Pressing R will switch the game into first-person mode. From there, you can manipulate the C-stick to look around and press the A button to use an object from the Dark Knight's inventory. You can cycle through the available options in real time or you can pause the game while you select. As expected, Batman's preferred arsenal consists of Batarangs (in regular and electric flavors), nets, a grappling hook, and remotely activated explosives. The Bat Grapple can only be used in select areas. You cannot just fly around at will. Rather, you wait until you see a flashing Bat Signal and then shoot at a preordained spot. The game is even nice enough to point the way with an on-screen arrow. Uh, thanks for the "help", Ubi Soft.
In a fight, A becomes the kick button. As you clear levels, you earn points that unlock power moves that you then activate by pressing the L trigger in conjunction with another button. There are five such moves, but you will probably only unlock four of them your first time out. Unfortunately, if you break out of combat and then attempt a power move, your L button will access your communicator and Batman will stand there looking at a blank screen like an idiot while the enemy prepares to knock him totally senseless. If you are put in a hold (common thugs have them, but the Bat doesn't - go figure), shake the analog pad rapidly back and forth. Be warned, though, the game is very picky in this area. As a result, I watched the surreal scene of the puny Joker taking out Batman with a series of mounted punches while I vainly shook my controller and cursed loudly.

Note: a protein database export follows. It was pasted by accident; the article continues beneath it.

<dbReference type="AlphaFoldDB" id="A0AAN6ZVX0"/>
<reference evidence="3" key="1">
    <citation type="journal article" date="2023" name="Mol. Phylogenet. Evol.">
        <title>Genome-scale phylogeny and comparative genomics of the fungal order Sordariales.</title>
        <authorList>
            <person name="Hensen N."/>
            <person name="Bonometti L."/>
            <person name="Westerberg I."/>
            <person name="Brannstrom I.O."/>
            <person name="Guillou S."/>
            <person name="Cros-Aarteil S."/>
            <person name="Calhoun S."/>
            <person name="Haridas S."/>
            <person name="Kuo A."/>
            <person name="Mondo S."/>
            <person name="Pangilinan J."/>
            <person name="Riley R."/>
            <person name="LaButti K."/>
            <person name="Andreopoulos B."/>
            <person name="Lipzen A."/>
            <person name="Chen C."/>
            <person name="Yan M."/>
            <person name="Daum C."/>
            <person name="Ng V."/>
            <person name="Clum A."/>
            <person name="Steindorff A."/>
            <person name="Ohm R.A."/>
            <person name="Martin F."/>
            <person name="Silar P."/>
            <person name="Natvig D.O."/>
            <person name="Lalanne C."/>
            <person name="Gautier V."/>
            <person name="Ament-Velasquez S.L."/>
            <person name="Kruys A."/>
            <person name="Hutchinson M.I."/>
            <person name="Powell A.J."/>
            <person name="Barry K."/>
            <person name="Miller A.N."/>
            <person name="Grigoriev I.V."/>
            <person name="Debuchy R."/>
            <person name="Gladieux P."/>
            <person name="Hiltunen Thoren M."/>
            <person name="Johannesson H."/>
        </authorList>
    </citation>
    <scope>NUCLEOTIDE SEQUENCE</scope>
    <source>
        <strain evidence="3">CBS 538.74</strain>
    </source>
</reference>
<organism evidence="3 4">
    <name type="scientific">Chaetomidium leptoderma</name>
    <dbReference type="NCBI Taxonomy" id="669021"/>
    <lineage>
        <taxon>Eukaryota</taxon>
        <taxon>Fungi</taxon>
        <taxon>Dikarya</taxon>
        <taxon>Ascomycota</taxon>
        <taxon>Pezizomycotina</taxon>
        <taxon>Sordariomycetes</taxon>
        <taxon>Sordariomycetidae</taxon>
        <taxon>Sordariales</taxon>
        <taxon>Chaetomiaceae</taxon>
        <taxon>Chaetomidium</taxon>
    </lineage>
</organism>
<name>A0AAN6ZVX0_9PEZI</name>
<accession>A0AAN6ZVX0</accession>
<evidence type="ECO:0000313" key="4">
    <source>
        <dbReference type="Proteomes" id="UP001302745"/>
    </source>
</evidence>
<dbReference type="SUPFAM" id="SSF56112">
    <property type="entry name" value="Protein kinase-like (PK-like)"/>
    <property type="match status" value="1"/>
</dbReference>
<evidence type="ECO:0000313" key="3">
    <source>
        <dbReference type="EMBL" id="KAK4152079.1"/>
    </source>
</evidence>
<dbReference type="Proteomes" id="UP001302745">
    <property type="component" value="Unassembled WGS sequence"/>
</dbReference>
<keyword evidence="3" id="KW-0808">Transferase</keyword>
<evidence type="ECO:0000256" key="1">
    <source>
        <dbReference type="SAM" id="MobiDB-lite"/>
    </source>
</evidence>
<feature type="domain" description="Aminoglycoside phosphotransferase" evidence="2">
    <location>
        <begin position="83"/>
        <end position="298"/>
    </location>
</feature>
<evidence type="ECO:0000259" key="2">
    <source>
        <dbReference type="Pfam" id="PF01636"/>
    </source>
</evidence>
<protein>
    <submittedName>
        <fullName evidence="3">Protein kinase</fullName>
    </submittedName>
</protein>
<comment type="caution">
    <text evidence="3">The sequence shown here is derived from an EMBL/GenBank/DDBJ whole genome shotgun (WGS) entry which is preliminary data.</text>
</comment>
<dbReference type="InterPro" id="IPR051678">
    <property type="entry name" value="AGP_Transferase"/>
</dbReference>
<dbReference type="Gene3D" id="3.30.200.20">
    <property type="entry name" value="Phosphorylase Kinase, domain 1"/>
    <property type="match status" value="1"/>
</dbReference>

As a rental, this may be "Game of the Year" for comic book fans, but its 8 to 10 hours of gameplay are not distinguished enough to warrant a purchase at the release price. Collectors may be interested in the animation, since you can view animated cut scenes on request once you unlock them, but most gamers will be left a little cold. If you must own it, consider waiting for a price drop. We who realize the potential of this license must send a message to the 'powers that be' that we want a Batman game worth the name. This title is a huge step in the right direction, but it's not nearly enough.
If you are a major fan of the animated series, Batman: Vengeance is a dream come true. Besides a slight jaggedness in some lines and questionable lip-synching, this game looks and sounds just like the cartoon. If you are looking for a challenging, rewarding Batman game with which to spend some quality time, keep waiting.
· · · Nick